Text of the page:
As I had outlined in part 1, I had left off with prepping the parts for installation on the barrel. But this is a “virgin” barrel, and has no gas port. It’s never been used on any firearm before now.
After fitting the magazine to the magwell and magazine release (which are part of the trigger assembly, I did a quick mock up of where the basic barrel components would be located. You’ll notice in the picture that the gas block has been disassembled. The reason for this is because I’m using the gas block from a Yugoslavian M70 kit. These use an integral gas shut off valve to operate a built in grenade launcher. I’m going to drill through the gas block using it as a guide to port the barrel to vent gas to operate the rifle. But before anything else, I’ll first press the barrel into the receiver and set the head space.
However, before I can get to that, I discovered that a quick search on the internet has turned up that there are no bullet guides available for sale. These are an important part of the feeding system to ensure the cartridges transition smoothly from the magazine and into the chamber. Now there are some Yugo builds that have foregone using one of these, and the shooter reports they have no problem. But since the milled receiver purchased for this build has the recess cut out for the bullet guide and corresponding rivet, I’m not going to skip this step. So it’s back to demilling the old stub to retrieve the part I’m not able to find online currently.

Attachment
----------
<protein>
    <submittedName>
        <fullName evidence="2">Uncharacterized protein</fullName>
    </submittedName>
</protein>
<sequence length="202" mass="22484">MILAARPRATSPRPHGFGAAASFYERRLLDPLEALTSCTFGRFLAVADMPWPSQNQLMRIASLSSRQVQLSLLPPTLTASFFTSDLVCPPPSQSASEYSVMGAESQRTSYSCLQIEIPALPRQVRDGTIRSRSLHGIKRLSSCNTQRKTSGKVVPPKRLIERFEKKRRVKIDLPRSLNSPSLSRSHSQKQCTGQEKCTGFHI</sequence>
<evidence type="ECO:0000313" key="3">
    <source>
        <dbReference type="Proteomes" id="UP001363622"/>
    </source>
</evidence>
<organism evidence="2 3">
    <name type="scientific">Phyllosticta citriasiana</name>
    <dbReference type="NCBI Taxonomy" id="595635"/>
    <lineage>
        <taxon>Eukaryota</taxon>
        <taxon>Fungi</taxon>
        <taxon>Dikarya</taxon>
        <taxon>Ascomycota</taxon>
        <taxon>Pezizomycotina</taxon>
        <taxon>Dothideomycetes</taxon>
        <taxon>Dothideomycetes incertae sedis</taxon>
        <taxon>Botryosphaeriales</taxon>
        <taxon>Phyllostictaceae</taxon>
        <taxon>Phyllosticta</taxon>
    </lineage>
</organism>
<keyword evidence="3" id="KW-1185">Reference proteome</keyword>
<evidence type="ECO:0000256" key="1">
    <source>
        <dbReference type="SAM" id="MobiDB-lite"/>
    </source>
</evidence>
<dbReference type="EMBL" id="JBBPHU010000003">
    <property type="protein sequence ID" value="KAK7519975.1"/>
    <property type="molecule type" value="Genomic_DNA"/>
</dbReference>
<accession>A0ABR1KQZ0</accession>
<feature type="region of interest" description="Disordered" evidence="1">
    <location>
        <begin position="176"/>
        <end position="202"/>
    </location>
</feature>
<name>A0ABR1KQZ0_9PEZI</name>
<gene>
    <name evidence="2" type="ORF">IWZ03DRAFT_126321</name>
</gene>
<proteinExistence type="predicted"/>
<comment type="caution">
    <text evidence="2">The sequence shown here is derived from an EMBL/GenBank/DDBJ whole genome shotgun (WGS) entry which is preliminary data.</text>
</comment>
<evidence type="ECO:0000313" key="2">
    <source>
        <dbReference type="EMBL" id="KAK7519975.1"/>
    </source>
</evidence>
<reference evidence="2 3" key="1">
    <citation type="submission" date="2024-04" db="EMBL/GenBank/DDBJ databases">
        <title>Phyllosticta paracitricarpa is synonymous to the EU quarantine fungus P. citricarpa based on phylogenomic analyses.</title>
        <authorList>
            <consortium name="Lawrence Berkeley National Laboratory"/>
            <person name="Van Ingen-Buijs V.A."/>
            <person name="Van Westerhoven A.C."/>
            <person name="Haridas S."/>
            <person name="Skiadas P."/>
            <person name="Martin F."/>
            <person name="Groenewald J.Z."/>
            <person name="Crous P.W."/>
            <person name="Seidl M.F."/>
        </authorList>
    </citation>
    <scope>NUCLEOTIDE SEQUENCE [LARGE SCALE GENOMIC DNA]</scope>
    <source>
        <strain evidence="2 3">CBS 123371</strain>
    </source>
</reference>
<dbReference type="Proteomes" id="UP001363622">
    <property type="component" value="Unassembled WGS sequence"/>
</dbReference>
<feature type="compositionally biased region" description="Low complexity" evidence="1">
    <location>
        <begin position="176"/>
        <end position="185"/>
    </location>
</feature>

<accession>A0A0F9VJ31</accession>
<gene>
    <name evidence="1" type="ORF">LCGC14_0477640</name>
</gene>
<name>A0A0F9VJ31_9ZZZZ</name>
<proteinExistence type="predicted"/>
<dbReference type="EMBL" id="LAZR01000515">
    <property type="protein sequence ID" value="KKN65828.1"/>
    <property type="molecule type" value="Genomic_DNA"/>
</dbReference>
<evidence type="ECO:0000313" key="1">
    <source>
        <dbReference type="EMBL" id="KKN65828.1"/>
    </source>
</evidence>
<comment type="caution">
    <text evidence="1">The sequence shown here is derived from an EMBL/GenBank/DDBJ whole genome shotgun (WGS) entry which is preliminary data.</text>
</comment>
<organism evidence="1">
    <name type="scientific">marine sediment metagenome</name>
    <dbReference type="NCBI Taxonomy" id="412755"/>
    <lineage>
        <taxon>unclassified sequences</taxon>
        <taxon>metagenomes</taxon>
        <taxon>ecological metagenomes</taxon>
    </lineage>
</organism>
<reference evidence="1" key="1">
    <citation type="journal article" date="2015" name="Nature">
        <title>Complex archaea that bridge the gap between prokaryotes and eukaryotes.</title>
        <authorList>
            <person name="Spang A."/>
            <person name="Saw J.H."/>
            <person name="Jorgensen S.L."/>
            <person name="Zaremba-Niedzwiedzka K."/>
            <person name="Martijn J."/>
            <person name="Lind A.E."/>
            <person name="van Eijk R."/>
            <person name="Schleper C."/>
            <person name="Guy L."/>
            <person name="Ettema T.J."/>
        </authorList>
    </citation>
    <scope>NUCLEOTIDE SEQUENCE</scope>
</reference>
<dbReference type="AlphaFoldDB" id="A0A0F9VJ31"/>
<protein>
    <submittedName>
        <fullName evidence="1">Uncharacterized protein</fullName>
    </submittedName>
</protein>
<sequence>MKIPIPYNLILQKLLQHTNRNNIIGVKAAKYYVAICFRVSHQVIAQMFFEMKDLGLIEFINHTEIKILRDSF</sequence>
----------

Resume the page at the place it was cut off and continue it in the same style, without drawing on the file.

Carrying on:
Standard Yugo milled receivers use a threaded barrel. The US made one I’m using needs a press fit barrel. it’s a pain in the butt to tear this thing apart to get the bullet guide, but I managed.
I tend to cheat a little bit. For me the best way to knock out old rivets during the demilling process is an old fashioned car mechanic’s tool…..an air hammer with a fine chisel point. It makes short work of these rivets without smashing my fingers with a hammer and punch.
All that work for a tiny but crucial part. Now onto the next step before pressing in the barrel.